In 1977 the late Jordanian King Hussein ordered the establishment of a national memorial to the many soldiers that have fallen in the line of duty since the Arab revolt of 1916-1919.
The displays in this Martyrs Memorial begin with the Arab Revolt against the Ottoman Empire, the “Arab Legion” under John Bagot Glubb and the battles against Israel from 1948 onwards. The museum does not cover everything in detail, but is nominally a memorial to the fallen soldiers and a reminder of their contribution to the shaping of modem day Jordan.
Next to an Alvis Saladin you will find a Marmon Herrington Mk IV armoured car, which has been placed as a gate guardian at the entrance of the memorial, and beside the fact that such armoured cars are currently quite a rarity, this one is rarer still having been modified to mount a 6-pounder gun instead of the more usual 2-pounder generally fitted to this vehicle.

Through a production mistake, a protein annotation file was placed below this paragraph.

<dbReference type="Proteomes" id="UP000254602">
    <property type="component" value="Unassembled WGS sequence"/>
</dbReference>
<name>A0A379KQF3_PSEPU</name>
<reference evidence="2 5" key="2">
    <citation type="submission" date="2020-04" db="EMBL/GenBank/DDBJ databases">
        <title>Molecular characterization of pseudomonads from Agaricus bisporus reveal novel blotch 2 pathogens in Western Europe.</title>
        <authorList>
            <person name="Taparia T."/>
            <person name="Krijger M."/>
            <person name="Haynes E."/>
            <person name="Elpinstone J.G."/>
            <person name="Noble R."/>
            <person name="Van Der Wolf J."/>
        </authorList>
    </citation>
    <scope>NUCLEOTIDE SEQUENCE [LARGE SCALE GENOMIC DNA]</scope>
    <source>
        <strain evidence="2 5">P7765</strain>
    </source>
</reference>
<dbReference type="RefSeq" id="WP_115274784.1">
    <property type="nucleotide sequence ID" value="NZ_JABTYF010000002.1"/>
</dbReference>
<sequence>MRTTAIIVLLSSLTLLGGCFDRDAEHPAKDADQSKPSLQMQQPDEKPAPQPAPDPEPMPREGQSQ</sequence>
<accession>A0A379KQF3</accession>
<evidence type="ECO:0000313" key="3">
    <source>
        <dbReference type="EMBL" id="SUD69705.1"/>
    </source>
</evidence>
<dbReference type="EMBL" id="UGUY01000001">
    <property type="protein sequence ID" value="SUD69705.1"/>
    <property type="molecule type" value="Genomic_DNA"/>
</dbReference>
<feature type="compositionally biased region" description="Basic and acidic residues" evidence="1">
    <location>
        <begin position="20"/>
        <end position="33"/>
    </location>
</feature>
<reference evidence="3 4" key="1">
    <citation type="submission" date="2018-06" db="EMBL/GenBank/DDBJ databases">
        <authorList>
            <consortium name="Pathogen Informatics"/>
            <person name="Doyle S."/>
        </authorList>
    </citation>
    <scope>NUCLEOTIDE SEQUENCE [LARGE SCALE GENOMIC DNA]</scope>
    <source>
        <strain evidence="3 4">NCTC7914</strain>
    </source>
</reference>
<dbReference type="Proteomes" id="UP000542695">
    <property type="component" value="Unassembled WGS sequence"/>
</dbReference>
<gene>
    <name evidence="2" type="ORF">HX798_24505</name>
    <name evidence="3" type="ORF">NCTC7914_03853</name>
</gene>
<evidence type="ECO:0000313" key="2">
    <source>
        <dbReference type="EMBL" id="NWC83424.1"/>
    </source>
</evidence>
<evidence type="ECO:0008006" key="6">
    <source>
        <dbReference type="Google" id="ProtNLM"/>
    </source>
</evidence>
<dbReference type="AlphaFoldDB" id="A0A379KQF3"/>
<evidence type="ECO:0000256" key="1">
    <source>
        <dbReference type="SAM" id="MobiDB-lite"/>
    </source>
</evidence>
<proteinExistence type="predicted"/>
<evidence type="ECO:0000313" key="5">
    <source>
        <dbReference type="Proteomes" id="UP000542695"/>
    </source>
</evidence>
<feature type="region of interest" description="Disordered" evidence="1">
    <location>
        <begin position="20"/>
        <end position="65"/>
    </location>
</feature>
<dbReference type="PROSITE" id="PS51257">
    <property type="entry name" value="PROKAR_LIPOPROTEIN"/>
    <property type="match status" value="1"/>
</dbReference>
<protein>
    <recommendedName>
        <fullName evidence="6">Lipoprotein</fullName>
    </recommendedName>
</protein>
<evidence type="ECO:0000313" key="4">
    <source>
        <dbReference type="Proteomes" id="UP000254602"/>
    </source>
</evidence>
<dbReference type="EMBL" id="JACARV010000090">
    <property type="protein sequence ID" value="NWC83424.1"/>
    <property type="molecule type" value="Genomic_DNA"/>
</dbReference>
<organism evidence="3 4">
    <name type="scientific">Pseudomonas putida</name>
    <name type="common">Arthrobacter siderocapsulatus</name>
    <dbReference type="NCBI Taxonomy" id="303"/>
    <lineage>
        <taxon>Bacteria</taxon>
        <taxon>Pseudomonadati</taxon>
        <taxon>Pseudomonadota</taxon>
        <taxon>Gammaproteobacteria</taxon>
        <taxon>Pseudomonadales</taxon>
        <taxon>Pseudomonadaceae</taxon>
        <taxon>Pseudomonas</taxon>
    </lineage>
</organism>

The South African made Marmon Herrington Mk IV was a design completely different from the company’s previous models and entered service in 1943. Unlike the older Mk I, Mk II and Mk III it had a monocoque hull instead of a separate chassis and hull. It was too late for that model to participate in the fight against the Axis forces in North Africa so they were issued to the Arab Legion of Jordan in large numbers instead.
In 1950 the Jordanian Army rearmed an unknown number of Mk IVs, replacing the original 2-pounder gun with 6-pounder taken from field carriages. When the 6-pounder gun was mounted into the two-man turret it was found the original mounting could not stand the stress and an artillery mounting had to be fitted in its place. Early conversions saw the new gun being placed within the original turret, but later examples had a new armoured extension on the front face of the existing turret to cover the gun, which was now placed on the outer face of the old turret with a large aperture for the breech. The example on display at Amman’s Martyrs Memorial is the only currently known of this version of the 6-pounder Mk IV.
The Martyrs Memorial at Amman is located on a hill within the grounds of the Sports City and opening times are Saturday to Thursday between 9.00am and 4.00pm. The Authors website can be found at: www.desertstories.org